The construction of a hiking boot plays an important role in the footgear’s performance. You need to determine the kind of hike you’re planning to take so you can choose the appropriate boot configuration. 

Here are the major parts of a boot, common materials used, and their key benefits as well as their flaws.

  Common Materials Used Key Benefits Could-be-betters
Leather (Suede/ Nubuck/ Full-grain) - Durable (material can last for years)
- Stable and supportive
- Comfortable overtime (this material most often molds to the shape of the foot over time giving hikers a customized fit)
- Feels warm (making it perfect for cold-weather conditions)
- Naturally capable of repelling water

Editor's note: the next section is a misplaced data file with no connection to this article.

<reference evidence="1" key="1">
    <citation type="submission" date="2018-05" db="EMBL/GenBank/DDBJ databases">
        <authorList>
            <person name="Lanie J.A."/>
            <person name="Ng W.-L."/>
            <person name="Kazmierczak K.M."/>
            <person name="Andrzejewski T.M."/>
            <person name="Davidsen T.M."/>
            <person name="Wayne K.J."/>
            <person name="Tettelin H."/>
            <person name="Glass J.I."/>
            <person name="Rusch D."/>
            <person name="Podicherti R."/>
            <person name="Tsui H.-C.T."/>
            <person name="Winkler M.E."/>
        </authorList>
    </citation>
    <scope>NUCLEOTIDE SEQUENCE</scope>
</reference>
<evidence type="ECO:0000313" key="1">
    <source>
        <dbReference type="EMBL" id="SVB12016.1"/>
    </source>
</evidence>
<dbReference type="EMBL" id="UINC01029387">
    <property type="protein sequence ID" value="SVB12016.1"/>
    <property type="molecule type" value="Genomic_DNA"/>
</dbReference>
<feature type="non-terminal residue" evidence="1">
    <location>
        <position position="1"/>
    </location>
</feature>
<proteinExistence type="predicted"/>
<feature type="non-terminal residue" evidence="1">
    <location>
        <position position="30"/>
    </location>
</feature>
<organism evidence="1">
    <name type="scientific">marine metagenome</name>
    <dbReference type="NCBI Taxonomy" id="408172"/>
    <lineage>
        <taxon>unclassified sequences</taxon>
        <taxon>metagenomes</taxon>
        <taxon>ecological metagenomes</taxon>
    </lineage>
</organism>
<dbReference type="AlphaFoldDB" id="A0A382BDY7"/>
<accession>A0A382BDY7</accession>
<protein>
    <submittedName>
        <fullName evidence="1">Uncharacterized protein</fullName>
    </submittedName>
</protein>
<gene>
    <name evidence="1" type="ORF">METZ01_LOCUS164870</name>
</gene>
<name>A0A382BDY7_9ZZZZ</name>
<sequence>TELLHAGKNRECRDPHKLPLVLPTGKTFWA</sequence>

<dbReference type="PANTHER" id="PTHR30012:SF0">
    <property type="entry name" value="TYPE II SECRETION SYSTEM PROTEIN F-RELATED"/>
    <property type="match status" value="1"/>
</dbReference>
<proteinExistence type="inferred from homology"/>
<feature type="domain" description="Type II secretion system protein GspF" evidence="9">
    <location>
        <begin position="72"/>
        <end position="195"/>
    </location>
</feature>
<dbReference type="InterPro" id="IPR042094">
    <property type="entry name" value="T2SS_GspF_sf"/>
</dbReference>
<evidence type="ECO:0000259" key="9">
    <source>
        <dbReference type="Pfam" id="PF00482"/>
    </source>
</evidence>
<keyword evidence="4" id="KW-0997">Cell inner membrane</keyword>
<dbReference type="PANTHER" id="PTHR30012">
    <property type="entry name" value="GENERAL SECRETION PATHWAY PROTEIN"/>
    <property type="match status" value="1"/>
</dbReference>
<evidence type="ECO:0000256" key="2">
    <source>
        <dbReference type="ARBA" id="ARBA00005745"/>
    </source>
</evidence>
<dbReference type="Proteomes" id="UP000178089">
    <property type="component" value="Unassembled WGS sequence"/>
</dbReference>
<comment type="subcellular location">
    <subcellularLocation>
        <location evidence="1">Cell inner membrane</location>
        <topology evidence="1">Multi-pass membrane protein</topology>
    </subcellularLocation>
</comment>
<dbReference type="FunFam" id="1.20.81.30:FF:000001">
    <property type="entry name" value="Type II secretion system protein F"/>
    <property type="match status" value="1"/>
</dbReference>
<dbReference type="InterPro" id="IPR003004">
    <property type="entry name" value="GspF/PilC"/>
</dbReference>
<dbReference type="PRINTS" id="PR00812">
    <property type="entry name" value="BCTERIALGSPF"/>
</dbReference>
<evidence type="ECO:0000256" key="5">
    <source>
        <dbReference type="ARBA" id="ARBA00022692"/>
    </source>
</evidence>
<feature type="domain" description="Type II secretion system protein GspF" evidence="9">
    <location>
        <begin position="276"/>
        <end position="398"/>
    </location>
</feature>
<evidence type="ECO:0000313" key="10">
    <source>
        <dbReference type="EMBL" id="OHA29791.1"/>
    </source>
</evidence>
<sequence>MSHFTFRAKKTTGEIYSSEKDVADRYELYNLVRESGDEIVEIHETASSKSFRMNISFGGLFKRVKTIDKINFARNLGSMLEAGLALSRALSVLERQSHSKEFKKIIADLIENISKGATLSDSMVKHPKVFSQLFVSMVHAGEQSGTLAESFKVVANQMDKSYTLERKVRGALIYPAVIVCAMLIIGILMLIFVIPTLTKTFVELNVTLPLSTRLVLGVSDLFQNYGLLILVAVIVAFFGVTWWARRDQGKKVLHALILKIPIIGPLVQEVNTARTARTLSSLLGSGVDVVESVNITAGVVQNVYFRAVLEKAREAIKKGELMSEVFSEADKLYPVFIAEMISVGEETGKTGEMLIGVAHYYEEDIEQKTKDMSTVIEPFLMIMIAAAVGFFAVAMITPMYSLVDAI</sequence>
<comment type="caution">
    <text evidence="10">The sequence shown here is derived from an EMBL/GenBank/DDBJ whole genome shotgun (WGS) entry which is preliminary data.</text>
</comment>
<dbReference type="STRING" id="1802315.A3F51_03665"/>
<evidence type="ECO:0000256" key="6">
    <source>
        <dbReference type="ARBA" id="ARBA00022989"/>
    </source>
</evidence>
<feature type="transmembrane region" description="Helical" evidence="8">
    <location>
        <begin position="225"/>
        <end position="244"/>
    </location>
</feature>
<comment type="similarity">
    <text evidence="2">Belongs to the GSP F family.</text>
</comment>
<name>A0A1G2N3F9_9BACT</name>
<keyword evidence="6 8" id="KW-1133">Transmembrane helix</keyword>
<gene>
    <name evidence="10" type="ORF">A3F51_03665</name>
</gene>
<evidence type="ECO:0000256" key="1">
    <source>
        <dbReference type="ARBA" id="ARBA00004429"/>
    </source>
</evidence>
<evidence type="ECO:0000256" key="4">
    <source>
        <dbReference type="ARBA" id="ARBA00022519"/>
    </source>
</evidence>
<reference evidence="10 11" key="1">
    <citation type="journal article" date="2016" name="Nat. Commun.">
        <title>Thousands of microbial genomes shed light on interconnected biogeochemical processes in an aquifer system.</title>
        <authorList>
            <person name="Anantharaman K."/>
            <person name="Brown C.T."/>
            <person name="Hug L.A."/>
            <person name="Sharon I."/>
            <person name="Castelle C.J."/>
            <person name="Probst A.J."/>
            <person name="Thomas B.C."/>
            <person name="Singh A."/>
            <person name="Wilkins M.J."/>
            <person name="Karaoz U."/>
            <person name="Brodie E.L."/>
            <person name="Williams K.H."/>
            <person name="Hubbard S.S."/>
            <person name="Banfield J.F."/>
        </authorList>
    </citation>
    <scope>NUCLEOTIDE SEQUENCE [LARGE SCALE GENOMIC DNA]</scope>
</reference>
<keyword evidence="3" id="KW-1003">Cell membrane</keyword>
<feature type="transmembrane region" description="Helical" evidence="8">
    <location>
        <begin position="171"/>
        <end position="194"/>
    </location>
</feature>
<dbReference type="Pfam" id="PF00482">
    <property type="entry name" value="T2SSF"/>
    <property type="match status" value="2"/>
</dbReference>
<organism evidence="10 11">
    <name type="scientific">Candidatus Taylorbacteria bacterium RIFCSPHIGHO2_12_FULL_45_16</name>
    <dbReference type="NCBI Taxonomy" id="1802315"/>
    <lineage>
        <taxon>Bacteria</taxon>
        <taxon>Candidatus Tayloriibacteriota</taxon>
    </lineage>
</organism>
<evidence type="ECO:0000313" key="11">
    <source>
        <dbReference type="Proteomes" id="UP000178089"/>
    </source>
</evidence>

-Takes a long time to break-in
-Full-grain leather boots are heavy on the feet
-Less breathable
Synthetic Mesh/Nylon -Breathable
-Dries quickly
-Weighs less
-A more affordable option
-Feels softer out of the box
-Prone to wear and tear
-Provides limited support and stability
-Tends to absorb water
EVA -Soft to mildly stiff cushioning underfoot
-Much more flexible
-Less supportive
-Tends to compress over time
PU -Supportive (helps when carrying a heavy pack)
-Feels stiff out of the box
-Weighs more
Nice to know: Some boots are made with shanks or plates placed in between the midsole and outsole improving the boot's stability. This equates to less foot-fatigue. The plates also prevent bruising underfoot caused by sharp rocks.
Soft rubber -Stickier
-Best used when scrambling in rocky terrain
-Mediocre performance on muddy trails
Hard Rubber -Durable
-More protective
-Lacks flexibility
-Feels heavy underfoot
-Less traction on sleek surfaces like wet rocks